Why Top Performers Don’t Always Make Great Leaders
On February 3, 2018 | 0 Comments | Leadership |

Years ago, I hired my ideal candidate for a management role.

  • He was the top performer by far on his team.

  • He was eminently likable and charismatic.

  • He had expressed a desire to move into leadership.

No one knew the work better than him, no one was more liked by the team, and he was hungry for the role. I could not have found a better fit.

Fast forward just a few months, and we were moving him out of the role.

My top performer — the ideal candidate for the role — had washed out in record time, and it was entirely my faultEven with decades of leadership experience, I still misunderstood one fundamental piece of leadership.

What We All Get Wrong About Leadership

When I interviewed applicants — especially ones early in their careers — I used to ask them, “Where would you like to be in the next five years?”

Depending on their bravery, I usually heard responses like this:

  • I’d like to have grown into a position of leadership.”

  • I see myself growing to eventually run my own team.”

  • I’d like your job.”

That last one is my favorite. I used to always think, “You don’t know anything about my job.” Back then, I didn’t fully understand my job either.

We tend to see leadership as the natural progression of a successful career. It’s something you get promoted into. You begin as a bright-eyed, entry level hire, and you outperform everyone else, climbing the ladder until you’re promoted to a leadership position.

That’s how I thought about leadership when I hired my “ideal candidate,” and that’s how he thought about it as well.

There are skills and traits you must have to be the top performer on a team, and there are skills and traits you must have to lead a team — and while they overlap in some areas, they are different and distinct skill sets.

More specifically, there is one skill a leader must have — the most important skill a leader can have, in fact — that not all top performers have.

Great Leaders Make People Better

My ideal candidate was a talented, hard working, likable guy. If you gave him an assignment, he would knock it out of the park.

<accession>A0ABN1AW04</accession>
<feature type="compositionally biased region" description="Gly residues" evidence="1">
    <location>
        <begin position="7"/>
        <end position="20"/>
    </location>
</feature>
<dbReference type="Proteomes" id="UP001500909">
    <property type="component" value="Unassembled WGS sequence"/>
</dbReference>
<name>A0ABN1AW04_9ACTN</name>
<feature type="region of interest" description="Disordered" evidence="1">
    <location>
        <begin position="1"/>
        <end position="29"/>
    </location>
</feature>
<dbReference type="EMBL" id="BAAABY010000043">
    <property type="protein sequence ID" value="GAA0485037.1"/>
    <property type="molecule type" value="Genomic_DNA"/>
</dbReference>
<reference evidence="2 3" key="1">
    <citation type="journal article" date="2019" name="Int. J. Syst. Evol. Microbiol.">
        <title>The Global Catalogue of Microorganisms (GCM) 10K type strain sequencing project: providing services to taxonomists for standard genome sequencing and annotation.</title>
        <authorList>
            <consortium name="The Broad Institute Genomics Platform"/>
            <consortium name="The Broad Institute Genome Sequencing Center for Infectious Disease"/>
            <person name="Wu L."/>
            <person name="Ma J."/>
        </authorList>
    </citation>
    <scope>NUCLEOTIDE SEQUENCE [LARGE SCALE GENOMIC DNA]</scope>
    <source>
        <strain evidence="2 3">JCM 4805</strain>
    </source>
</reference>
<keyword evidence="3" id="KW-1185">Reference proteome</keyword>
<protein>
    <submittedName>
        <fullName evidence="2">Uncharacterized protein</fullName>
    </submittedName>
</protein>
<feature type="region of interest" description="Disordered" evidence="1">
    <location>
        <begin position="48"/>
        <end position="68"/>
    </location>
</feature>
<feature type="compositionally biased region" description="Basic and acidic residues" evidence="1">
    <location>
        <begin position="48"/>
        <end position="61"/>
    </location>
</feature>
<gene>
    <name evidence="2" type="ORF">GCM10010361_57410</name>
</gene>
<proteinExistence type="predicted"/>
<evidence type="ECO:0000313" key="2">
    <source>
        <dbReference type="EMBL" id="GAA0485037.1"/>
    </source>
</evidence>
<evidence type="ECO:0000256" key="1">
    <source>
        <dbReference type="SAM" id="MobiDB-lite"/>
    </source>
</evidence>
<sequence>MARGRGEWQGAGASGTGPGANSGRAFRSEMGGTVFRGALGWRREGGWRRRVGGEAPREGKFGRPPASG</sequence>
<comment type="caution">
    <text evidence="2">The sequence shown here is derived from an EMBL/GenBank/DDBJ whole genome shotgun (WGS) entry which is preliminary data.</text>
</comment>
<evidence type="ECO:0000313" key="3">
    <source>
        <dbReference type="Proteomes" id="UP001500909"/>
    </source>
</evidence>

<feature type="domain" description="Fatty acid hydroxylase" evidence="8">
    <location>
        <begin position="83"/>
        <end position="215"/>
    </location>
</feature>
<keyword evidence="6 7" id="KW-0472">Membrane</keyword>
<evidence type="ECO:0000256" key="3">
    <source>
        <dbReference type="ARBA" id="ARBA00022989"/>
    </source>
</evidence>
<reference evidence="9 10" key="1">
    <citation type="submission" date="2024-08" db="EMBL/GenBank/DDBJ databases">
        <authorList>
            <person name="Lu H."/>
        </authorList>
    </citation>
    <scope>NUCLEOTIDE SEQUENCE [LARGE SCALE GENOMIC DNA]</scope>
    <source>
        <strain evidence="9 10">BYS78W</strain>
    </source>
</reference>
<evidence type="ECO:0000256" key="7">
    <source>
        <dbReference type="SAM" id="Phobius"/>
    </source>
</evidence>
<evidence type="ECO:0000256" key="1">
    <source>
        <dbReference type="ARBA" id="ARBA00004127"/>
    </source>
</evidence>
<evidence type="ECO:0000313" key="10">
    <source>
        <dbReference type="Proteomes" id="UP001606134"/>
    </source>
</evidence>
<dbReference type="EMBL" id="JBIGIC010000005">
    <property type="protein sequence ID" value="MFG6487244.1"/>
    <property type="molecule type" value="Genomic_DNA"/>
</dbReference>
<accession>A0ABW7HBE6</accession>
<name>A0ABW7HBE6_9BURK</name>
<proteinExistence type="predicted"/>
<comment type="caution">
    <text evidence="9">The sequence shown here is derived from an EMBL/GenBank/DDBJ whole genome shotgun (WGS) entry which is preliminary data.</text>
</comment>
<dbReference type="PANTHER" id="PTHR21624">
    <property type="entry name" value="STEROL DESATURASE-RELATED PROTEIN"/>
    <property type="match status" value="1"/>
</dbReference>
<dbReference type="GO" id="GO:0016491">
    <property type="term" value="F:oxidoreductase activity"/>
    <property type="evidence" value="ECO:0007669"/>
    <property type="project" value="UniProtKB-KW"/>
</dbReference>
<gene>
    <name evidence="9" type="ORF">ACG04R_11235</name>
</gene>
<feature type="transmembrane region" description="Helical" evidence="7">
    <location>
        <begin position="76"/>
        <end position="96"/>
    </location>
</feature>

But he had never once been responsible for someone else’s growth — and if you truly distill leadership down, that’s it.

The one skill a great leader can’t live without is the ability to develop their employees. If the people you are responsible for aren’t growing, your team is stagnating, which means no one is getting what they want:

  • Your top employees aren’t getting the chance to develop, making it much more likely they’ll be recruited away.

  • Your struggling employees aren’t getting the chance to improve, making it much more likely they will fail.

  • Your leaders — the people who hired you for this role — aren’t seeing the results they are looking for, making it much more likely that you won’t grow (or worse, you won’t last).

A lot of the people who find their way into leadership and succeed have this skill naturally. They may not even know it’s a skill, they just do it. When they hire new managers, they make the same mistake I made. They assume everyone can “just do it.”

When I hired my top performer, I gave him no real leadership training, no simulation — I thought he was so good that he’d hit the ground running.

That was unfair to him. He was every bit as good as I thought he was, just not at leadership, and none of us had the awareness to teach it to him.

In hindsight, we set him up to fail from the start.

If I could go back and give him one piece of advice, it would be this.

How To Get Better At Employee Development

Find the leader in your company who clearly loves developing people, who inspires their employees. If you’re having trouble, just ask your peers who their favorite leader is.

Once you have your leader picked, mirror them.

When I have the chance to give young professionals advice, I always stress the importance of mirroring versus mentoring. A mentor is incredibly important to have, but you can’t always get the best leader in your company as a mentor. You can always, however, mirror them.

Take note of how they interact with their employees:

  • How do they evaluate strengths and weakness? Are they accurate?

  • How do they give feedback?

  • How do they make themselves available for interactions?

  • How do they motivate their team members?

Compare those traits to your own. What areas do you need to improve in? What habits and tactics can you mirror from them? This is your chance to practice before the role becomes real.

Once you start consciously incorporating their behavior into your life, you’ll be amazed at how quickly you improve your employee development skills. When and if you decide to move into a leadership role, you’ll be prepared.

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